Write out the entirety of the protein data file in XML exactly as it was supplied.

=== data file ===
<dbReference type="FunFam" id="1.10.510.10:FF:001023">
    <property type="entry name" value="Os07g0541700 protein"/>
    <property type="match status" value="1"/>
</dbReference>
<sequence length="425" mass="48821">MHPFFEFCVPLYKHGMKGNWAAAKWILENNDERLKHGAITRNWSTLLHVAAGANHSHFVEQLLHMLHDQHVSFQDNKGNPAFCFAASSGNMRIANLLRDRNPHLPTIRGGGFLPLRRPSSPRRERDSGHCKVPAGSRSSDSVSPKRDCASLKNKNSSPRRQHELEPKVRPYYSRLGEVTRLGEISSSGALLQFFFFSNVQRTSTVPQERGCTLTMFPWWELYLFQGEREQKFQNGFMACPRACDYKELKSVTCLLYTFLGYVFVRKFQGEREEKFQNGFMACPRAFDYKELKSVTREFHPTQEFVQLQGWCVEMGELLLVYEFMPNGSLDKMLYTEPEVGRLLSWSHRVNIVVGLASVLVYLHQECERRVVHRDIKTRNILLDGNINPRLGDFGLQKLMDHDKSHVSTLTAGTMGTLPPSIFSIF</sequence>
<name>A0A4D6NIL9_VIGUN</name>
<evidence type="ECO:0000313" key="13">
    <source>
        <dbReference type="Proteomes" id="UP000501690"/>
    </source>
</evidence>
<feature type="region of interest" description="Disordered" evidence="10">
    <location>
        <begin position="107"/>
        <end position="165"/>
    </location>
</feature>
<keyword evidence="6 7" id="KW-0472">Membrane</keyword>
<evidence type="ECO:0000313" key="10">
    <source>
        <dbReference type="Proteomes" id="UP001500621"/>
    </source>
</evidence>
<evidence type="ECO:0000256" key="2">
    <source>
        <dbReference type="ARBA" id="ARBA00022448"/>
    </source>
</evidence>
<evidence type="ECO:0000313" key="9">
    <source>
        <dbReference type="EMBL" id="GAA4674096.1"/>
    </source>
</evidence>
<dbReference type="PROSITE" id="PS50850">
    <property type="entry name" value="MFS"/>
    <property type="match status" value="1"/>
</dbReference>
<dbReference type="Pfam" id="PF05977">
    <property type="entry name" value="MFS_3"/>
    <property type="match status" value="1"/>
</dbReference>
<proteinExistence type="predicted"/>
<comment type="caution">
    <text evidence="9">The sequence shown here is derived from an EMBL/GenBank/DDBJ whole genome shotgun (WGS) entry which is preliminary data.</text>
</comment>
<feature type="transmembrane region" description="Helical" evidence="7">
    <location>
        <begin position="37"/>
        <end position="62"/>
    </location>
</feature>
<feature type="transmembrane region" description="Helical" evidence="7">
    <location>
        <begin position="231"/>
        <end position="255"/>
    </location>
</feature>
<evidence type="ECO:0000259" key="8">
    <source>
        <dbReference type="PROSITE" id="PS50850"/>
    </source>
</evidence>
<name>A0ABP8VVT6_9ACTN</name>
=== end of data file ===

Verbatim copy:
<dbReference type="FunFam" id="1.10.510.10:FF:001023">
    <property type="entry name" value="Os07g0541700 protein"/>
    <property type="match status" value="1"/>
</dbReference>
<sequence length="425" mass="48821">MHPFFEFCVPLYKHGMKGNWAAAKWILENNDERLKHGAITRNWSTLLHVAAGANHSHFVEQLLHMLHDQHVSFQDNKGNPAFCFAASSGNMRIANLLRDRNPHLPTIRGGGFLPLRRPSSPRRERDSGHCKVPAGSRSSDSVSPKRDCASLKNKNSSPRRQHELEPKVRPYYSRLGEVTRLGEISSSGALLQFFFFSNVQRTSTVPQERGCTLTMFPWWELYLFQGEREQKFQNGFMACPRACDYKELKSVTCLLYTFLGYVFVRKFQGEREEKFQNGFMACPRAFDYKELKSVTREFHPTQEFVQLQGWCVEMGELLLVYEFMPNGSLDKMLYTEPEVGRLLSWSHRVNIVVGLASVLVYLHQECERRVVHRDIKTRNILLDGNINPRLGDFGLQKLMDHDKSHVSTLTAGTMGTLPPSIFSIF</sequence>
<name>A0A4D6NIL9_VIGUN</name>
<evidence type="ECO:0000313" key="13">
    <source>
        <dbReference type="Proteomes" id="UP000501690"/>
    </source>
</evidence>
<feature type="region of interest" description="Disordered" evidence="10">
    <location>
        <begin position="107"/>
        <end position="165"/>
    </location>
</feature>
<keyword evidence="6 7" id="KW-0472">Membrane</keyword>
<evidence type="ECO:0000313" key="10">
    <source>
        <dbReference type="Proteomes" id="UP001500621"/>
    </source>
</evidence>
<evidence type="ECO:0000256" key="2">
    <source>
        <dbReference type="ARBA" id="ARBA00022448"/>
    </source>
</evidence>
<evidence type="ECO:0000313" key="9">
    <source>
        <dbReference type="EMBL" id="GAA4674096.1"/>
    </source>
</evidence>
<dbReference type="PROSITE" id="PS50850">
    <property type="entry name" value="MFS"/>
    <property type="match status" value="1"/>
</dbReference>
<dbReference type="Pfam" id="PF05977">
    <property type="entry name" value="MFS_3"/>
    <property type="match status" value="1"/>
</dbReference>
<proteinExistence type="predicted"/>
<comment type="caution">
    <text evidence="9">The sequence shown here is derived from an EMBL/GenBank/DDBJ whole genome shotgun (WGS) entry which is preliminary data.</text>
</comment>
<feature type="transmembrane region" description="Helical" evidence="7">
    <location>
        <begin position="37"/>
        <end position="62"/>
    </location>
</feature>
<feature type="transmembrane region" description="Helical" evidence="7">
    <location>
        <begin position="231"/>
        <end position="255"/>
    </location>
</feature>
<evidence type="ECO:0000259" key="8">
    <source>
        <dbReference type="PROSITE" id="PS50850"/>
    </source>
</evidence>
<name>A0ABP8VVT6_9ACTN</name>